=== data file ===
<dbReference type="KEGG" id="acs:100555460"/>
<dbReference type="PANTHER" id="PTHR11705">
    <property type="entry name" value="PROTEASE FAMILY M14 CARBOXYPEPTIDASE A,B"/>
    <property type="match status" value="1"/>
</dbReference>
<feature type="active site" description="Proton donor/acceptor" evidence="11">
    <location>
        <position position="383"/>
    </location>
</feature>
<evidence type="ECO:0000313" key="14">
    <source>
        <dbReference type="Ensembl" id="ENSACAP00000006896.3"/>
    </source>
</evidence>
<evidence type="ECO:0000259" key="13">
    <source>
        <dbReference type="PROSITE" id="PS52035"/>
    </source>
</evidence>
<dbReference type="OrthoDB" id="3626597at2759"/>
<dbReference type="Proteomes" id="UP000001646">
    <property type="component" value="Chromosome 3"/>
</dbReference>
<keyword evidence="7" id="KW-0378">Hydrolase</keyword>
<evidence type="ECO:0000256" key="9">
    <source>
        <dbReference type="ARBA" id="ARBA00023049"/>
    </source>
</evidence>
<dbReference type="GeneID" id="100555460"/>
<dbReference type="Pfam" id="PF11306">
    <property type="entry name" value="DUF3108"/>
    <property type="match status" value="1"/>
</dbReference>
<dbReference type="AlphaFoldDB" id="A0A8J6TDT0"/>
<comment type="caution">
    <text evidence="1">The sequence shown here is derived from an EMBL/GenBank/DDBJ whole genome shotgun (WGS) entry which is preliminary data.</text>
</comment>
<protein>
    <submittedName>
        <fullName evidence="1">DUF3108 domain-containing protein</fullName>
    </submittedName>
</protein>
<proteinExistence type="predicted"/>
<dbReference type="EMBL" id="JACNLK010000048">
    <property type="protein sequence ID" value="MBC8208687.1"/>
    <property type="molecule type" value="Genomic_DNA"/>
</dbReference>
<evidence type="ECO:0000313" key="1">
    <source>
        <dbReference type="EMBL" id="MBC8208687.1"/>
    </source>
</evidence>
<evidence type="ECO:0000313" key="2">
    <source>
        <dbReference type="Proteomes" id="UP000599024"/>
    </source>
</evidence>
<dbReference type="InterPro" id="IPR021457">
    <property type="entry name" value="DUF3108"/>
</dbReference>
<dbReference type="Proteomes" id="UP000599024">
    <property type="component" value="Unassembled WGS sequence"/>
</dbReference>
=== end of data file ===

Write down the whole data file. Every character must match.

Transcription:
<dbReference type="KEGG" id="acs:100555460"/>
<dbReference type="PANTHER" id="PTHR11705">
    <property type="entry name" value="PROTEASE FAMILY M14 CARBOXYPEPTIDASE A,B"/>
    <property type="match status" value="1"/>
</dbReference>
<feature type="active site" description="Proton donor/acceptor" evidence="11">
    <location>
        <position position="383"/>
    </location>
</feature>
<evidence type="ECO:0000313" key="14">
    <source>
        <dbReference type="Ensembl" id="ENSACAP00000006896.3"/>
    </source>
</evidence>
<evidence type="ECO:0000259" key="13">
    <source>
        <dbReference type="PROSITE" id="PS52035"/>
    </source>
</evidence>
<dbReference type="OrthoDB" id="3626597at2759"/>
<dbReference type="Proteomes" id="UP000001646">
    <property type="component" value="Chromosome 3"/>
</dbReference>
<keyword evidence="7" id="KW-0378">Hydrolase</keyword>
<evidence type="ECO:0000256" key="9">
    <source>
        <dbReference type="ARBA" id="ARBA00023049"/>
    </source>
</evidence>
<dbReference type="GeneID" id="100555460"/>
<dbReference type="Pfam" id="PF11306">
    <property type="entry name" value="DUF3108"/>
    <property type="match status" value="1"/>
</dbReference>
<dbReference type="AlphaFoldDB" id="A0A8J6TDT0"/>
<comment type="caution">
    <text evidence="1">The sequence shown here is derived from an EMBL/GenBank/DDBJ whole genome shotgun (WGS) entry which is preliminary data.</text>
</comment>
<protein>
    <submittedName>
        <fullName evidence="1">DUF3108 domain-containing protein</fullName>
    </submittedName>
</protein>
<proteinExistence type="predicted"/>
<dbReference type="EMBL" id="JACNLK010000048">
    <property type="protein sequence ID" value="MBC8208687.1"/>
    <property type="molecule type" value="Genomic_DNA"/>
</dbReference>
<evidence type="ECO:0000313" key="1">
    <source>
        <dbReference type="EMBL" id="MBC8208687.1"/>
    </source>
</evidence>
<evidence type="ECO:0000313" key="2">
    <source>
        <dbReference type="Proteomes" id="UP000599024"/>
    </source>
</evidence>
<dbReference type="InterPro" id="IPR021457">
    <property type="entry name" value="DUF3108"/>
</dbReference>
<dbReference type="Proteomes" id="UP000599024">
    <property type="component" value="Unassembled WGS sequence"/>
</dbReference>